For example, eighty-five percent of the technology managers surveyed in the study expect to retain their current analytical routing capability when they migrate to IP. Likewise, eighty-one percent believe it is very important to retain the flexibility to select and deploy new business applications without being limited by infrastructure. Balancing flexibility, reliability, functionality, and cost is critical – and different architectures balance these parameters in different ways.
Proprietary platforms offer potentially greater reliability, easier integration initially, and lower upfront costs, but they also limit flexibility and functionality and grow increasingly expensive over time. Conversely, open standards-based platforms can offer greater flexibility and functionality, including increased application portability. While the benefits and drawbacks of each architecture type differ from product to product, potential limitations need to be considered when deciding which option to deploy.
Most contact centers have already made significant investments in a stable and efficient technology environment to support quality customer service delivery. Therefore, there is a general reluctance to make significant changes unless substantial new benefits are expected. Still, the importance of having a flexible telephony infrastructure that can accommodate technological shifts is magnified by the expectation that the business requirements of the contact center are likely to change in the near future. This rapid – and inevitable – pace of change reinforces the value of open platforms and helps explain the rising popularity of open standards IP.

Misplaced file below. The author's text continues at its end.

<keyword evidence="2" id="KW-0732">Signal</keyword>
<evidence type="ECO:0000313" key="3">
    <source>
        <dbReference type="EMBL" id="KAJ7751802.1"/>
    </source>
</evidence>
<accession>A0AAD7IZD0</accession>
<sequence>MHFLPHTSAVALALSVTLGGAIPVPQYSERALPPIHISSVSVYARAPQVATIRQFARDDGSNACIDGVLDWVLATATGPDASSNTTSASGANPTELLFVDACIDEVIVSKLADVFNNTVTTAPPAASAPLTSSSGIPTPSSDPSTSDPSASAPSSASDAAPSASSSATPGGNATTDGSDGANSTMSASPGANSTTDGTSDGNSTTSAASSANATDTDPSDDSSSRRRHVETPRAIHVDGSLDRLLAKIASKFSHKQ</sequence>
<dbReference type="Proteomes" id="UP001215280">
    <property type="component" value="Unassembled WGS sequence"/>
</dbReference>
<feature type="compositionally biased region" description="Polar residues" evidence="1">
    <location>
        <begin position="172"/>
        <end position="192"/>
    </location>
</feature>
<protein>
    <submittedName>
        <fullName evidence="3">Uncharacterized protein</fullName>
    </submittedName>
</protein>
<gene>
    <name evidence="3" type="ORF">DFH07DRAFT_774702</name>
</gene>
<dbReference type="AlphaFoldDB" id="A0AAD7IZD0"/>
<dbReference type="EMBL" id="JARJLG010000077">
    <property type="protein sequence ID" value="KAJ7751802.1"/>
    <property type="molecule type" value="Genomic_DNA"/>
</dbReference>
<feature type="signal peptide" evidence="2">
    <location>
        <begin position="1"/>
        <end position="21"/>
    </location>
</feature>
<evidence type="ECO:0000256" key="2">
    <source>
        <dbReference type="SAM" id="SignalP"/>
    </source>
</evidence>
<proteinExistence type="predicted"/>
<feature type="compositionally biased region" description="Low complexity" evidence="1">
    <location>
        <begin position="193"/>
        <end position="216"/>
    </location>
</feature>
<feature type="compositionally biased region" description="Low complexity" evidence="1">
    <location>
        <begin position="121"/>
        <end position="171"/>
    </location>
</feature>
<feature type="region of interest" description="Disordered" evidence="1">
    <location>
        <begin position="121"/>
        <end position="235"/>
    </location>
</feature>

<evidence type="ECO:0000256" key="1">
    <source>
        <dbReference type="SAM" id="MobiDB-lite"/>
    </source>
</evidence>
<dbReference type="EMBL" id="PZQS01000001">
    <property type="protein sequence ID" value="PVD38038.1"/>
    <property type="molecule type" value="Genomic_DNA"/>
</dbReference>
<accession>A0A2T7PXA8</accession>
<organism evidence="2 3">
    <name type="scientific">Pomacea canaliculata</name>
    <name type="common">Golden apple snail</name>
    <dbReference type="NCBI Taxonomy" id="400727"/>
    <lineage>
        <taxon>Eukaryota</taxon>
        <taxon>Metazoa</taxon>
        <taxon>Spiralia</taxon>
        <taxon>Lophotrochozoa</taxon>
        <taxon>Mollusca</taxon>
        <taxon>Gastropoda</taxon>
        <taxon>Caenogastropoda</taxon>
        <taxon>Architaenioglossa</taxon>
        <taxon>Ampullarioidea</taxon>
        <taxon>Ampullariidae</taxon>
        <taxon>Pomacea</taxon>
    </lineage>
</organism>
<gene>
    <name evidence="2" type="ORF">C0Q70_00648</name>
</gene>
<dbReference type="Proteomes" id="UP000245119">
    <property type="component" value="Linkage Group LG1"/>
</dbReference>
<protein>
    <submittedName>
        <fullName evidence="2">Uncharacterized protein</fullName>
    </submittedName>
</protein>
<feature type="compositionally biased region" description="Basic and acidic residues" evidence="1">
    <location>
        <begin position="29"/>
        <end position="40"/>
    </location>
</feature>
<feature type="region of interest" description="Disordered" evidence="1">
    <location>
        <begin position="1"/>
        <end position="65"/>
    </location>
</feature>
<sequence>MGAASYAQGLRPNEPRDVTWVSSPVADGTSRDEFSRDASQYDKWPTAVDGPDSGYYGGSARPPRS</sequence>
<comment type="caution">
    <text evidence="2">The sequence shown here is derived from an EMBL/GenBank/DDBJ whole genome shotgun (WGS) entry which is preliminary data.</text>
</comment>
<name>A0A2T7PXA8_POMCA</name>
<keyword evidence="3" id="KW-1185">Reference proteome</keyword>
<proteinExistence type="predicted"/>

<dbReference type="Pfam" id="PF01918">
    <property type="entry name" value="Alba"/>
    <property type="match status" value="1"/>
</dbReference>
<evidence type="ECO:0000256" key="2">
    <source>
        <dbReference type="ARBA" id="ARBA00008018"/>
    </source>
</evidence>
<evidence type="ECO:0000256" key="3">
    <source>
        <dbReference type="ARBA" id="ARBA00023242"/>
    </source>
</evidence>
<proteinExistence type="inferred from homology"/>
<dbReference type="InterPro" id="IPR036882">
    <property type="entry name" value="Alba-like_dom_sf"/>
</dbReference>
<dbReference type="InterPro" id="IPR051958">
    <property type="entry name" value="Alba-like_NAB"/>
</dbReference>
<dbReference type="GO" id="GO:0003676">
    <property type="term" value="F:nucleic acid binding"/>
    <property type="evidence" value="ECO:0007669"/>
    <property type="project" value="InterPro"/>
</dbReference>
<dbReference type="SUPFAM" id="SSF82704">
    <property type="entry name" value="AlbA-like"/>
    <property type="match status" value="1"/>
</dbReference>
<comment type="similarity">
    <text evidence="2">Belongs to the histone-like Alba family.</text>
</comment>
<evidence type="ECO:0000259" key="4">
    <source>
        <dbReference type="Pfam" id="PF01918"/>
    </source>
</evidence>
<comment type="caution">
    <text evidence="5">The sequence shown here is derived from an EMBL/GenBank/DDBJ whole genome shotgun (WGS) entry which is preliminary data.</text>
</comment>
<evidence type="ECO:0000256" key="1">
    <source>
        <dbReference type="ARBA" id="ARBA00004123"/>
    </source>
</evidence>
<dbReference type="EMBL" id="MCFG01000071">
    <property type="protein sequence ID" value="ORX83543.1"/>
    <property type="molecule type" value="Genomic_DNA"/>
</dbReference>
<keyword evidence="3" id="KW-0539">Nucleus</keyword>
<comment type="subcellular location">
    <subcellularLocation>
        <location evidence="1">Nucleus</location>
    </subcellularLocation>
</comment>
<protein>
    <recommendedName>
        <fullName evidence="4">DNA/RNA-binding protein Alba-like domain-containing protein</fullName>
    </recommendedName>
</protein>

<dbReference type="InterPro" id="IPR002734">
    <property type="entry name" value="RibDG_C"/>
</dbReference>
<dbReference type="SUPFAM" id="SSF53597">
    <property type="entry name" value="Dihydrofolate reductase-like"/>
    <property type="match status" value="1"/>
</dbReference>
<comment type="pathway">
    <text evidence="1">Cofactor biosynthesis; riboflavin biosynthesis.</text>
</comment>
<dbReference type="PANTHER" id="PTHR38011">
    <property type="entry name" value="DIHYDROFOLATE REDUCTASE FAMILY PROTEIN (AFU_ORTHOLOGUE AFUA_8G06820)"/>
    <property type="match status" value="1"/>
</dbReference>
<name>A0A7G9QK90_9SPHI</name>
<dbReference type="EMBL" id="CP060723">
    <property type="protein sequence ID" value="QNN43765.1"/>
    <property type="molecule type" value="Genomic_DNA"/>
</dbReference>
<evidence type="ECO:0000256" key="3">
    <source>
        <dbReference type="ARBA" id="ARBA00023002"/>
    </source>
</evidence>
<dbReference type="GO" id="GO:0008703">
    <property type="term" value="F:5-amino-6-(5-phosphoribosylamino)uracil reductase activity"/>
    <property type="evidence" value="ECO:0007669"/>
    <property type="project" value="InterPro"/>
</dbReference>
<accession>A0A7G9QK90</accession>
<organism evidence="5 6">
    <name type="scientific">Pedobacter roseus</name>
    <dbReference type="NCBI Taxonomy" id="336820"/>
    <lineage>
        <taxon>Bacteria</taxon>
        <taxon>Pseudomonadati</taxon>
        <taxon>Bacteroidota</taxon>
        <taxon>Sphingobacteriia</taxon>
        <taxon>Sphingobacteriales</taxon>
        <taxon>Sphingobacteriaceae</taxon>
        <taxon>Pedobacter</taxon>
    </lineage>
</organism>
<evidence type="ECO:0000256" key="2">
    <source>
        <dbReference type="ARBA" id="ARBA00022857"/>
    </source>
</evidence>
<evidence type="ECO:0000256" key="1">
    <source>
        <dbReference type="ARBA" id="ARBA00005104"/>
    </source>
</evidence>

Until recently, cost savings has been the main driver of business cases that support IPT implementation. However, broader benefits are emerging from the experience of early adopters. These benefits can help build stronger business cases for organizations whose recent investment in telephony infrastructure is holding them back. These benefits include:
- Ability to mix legacy TDM hardware with IPT infrastructure components and still create an integrated contact center environment
- Business improvements resulting from centralized, consolidated operations management
- Easy virtualization of resources – providing a single point of enterprise-wide call control and routing
- Application portability
- Ability to purchase technology from multiple vendors
- Flexibility to work with external, third party systems
Strong Business Drivers: Until recently, the business case for deploying IPT in the contact center has been based on the same two parameters for deploying IPT across the corporate network – network and toll cost savings and easier operational management. However, the broad business benefits of IPT lend credibility to business cases that look further than simple cost savings, especially those that take into account opportunities to deploy new business applications and features and extend the functions of the contact center beyond the enterprise.
For example, deployment of IPT can be used to flatten and consolidate the contact center infrastructure, reduce network facilities, and control multiple locations from a centralized set of applications. This supports the creation of a single solution to incorporate contact centers, remote agents, satellite locations, and outsourced resources, all of which can be centrally managed and maintained. Moreover, centralized call processing means quicker deployment and significantly reduced maintenance costs.